This is what property buyers deal with when they don’t have a negotiation expert

Originally published on Linkedin.

One of the biggest challenges that home buyers face is understanding what they should be paying for a property, and when the house no longer represents a good deal. You can have plenty of research and understand pricing in the area, only to be emotionally manipulated into paying more for a property through a series of simple tricks that agents often use on buyers.

A recent example of how we were able to secure a dream home for one of our clients highlights just how agents will be able to play with numbers, and how many opportunities an agent will have to manipulate the pricing of a property, to the point that the actual property value can seem to almost become irrelevant.

The client was looking to purchase a comfortably large property in Wahroonga, on the upper-north shore of Sydney. This is one of those areas that has experienced a massive spike in pricing over recent years, but has just started to cool. This has subsequently led to a change of behaviour from the local agents, and buyers in this market that are not careful can easily find themselves paying well over what they should.

There was a property that fit with the client’s needs, and as the opening salvo, the agent said that there had been a previous offer accepted at $3.7 million, which had fallen through. They told us that the vendor was looking for around the same, and there had already been a lot of expressed interest.

Fast forward a week and the agent was now saying that at around $3.4 million the vendor “may consider selling.” We offered $3.1 million, which was rejected, with the agent saying the vendor would consider offers from the $3.3-$3.4 million range.

What was interesting, however, is that just three hours later, the online marketing for this property changed to an advertised guide price of $2.9 million+, meaning that the legal selling range was NOW between $2.9 million and $3.19 million.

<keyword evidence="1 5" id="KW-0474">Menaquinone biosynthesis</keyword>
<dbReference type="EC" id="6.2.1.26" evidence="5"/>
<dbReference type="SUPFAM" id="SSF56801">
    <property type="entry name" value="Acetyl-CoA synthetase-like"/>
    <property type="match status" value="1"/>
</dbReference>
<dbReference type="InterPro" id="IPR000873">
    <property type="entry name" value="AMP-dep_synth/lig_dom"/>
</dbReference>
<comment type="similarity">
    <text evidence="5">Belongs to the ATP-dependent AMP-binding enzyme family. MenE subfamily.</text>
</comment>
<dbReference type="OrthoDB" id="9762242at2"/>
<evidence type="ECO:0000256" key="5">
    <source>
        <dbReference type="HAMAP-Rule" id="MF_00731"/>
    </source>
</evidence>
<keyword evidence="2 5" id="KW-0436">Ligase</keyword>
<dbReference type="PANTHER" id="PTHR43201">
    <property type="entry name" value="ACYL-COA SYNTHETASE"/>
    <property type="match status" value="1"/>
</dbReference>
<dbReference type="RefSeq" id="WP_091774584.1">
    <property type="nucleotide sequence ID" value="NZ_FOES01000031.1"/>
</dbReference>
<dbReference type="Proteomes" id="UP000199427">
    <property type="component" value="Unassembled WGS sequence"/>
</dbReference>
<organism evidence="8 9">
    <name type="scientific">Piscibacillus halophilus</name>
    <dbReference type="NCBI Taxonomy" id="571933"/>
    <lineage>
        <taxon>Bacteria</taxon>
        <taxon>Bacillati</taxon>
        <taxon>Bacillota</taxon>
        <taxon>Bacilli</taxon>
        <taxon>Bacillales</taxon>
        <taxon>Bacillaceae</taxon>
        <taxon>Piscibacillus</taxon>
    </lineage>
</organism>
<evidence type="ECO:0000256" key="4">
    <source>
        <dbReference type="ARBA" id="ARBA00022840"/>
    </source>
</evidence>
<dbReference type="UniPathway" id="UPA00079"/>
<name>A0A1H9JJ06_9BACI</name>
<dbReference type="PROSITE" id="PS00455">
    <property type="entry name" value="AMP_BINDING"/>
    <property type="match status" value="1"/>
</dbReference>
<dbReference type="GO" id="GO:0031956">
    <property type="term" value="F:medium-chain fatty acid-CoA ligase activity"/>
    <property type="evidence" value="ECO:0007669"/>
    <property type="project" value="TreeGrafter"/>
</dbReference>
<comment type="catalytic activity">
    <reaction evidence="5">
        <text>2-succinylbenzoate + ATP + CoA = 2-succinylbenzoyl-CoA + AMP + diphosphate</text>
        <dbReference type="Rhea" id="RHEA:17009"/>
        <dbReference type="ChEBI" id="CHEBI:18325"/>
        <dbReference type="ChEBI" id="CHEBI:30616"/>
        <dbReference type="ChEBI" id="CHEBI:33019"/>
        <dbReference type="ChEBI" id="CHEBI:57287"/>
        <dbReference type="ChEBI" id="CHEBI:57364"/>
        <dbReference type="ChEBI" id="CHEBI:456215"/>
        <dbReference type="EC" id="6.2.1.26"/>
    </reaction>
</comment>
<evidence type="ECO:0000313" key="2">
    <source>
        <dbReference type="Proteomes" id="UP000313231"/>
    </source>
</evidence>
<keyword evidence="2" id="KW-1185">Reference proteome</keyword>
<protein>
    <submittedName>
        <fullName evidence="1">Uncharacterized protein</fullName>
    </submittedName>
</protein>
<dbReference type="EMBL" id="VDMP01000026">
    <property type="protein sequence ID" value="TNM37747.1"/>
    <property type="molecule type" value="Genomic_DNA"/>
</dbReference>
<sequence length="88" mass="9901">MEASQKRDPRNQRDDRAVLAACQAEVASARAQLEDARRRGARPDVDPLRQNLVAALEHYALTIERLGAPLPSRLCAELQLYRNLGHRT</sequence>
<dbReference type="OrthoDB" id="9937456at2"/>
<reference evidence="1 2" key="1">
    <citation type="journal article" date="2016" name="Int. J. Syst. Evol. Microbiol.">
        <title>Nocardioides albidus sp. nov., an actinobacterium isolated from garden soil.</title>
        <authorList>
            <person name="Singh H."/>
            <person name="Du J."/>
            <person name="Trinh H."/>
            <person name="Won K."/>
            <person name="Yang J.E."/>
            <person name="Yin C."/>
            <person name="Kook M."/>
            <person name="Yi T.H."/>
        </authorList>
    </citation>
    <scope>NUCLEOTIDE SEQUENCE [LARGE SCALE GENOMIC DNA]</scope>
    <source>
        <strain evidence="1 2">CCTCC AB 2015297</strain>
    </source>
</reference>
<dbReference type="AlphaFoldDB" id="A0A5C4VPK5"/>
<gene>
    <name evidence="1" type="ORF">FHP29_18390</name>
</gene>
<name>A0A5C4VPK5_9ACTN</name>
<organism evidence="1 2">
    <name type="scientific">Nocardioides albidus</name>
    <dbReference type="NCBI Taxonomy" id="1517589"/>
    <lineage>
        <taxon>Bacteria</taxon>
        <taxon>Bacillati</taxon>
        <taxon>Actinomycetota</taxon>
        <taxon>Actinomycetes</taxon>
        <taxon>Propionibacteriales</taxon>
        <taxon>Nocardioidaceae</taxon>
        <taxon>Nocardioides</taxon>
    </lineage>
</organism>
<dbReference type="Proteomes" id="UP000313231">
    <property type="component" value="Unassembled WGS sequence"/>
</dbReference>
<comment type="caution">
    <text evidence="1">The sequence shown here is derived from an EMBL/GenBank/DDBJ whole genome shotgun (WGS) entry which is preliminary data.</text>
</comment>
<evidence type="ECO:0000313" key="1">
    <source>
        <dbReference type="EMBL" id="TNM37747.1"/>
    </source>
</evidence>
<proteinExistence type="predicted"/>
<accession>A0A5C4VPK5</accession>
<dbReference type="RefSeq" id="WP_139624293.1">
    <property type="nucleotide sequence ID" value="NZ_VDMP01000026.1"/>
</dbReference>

What struck us as a little strange – why would a $3.1 million offer be rejected for being “too low” when the guide price on the marketing was immediately lowered below that? And why was the seller/agent not engaging with our offer of $3.1 million, when it was well within the ballpark of what they were legally required to consider? I confronted the agent over what was clearly bait advertising, and was told that the vendor was now motivated to meet the market and would look at all offers over the reduced guide price. Whatever the truth, this made it clear what kind of agent we were dealing with here.

A day later, the agent told us that there was an offer of greater than $3.1 million, to which I responded that we were no longer interested, as the property lacked value to us beyond that.

Even though we had pulled out of the “race”, the agent messaged again a day later to see if we wanted to bid further. This led us to believe that the offer that the agent had cited was not real, and was an effort to create a fake floor that would convince us that we were close to losing the home and should fight for it at a higher level. We re-iterated that we were no longer interested in the property.

Simultaneously, we had found another property that had met the client’s needs, elsewhere in Wahroonga, which we were able to secure for $70,000 under the target price (securing it for $2.78 million). This one had also been underquoted in the initial public guide price ($2.4 million+, meaning a legal selling range of $2.4 million to $2.64 million), before jumping to $2.75 million “due to sheer interest in the property” following the first open home. The agent claimed that it would take $2.9-$3.0 million to convince the vendor to sell prior to auction, however, our research suggested differently, and we were able to subsequently negotiate hard with this agent to secure the right price for our client.

Meanwhile, ten days later, that first property still hasn’t been sold. So much for finding that offer that was “greater than $3.1 million,” and the agent is still quoting “$2.9 million but expecting higher offers today.”

This story should highlight what we talked about in a recent blog. With the market now starting to soften in parts of Australia – particularly the major cities – the agents are changing their strategies and often becoming more aggressive when setting the guide prices and using misinformation to try and drive up prices.

Without our negotiating support, the client in this story may have been sorely tempted to buy the first property in at least four instances. Coupled with the emotional engagement and fear of missing out, they could have ended up paying as much as $3.7 million when, in the end, they were able to secure a comparable house, in the same area, and that gave them the same lifestyle, for almost a million less.

The value that Hello Haus offers our clients is that we recognise these tricks. We know when to call agents out on what they’re doing, and the agents, in turn, quickly realise that we don’t fall for those tricks, and that only strengthens the negotiating position.

If the thought of tussling with agents in negotiation gives you stress, contact Hello Haus today. We will make sure that you find your dream home and buy it on your terms.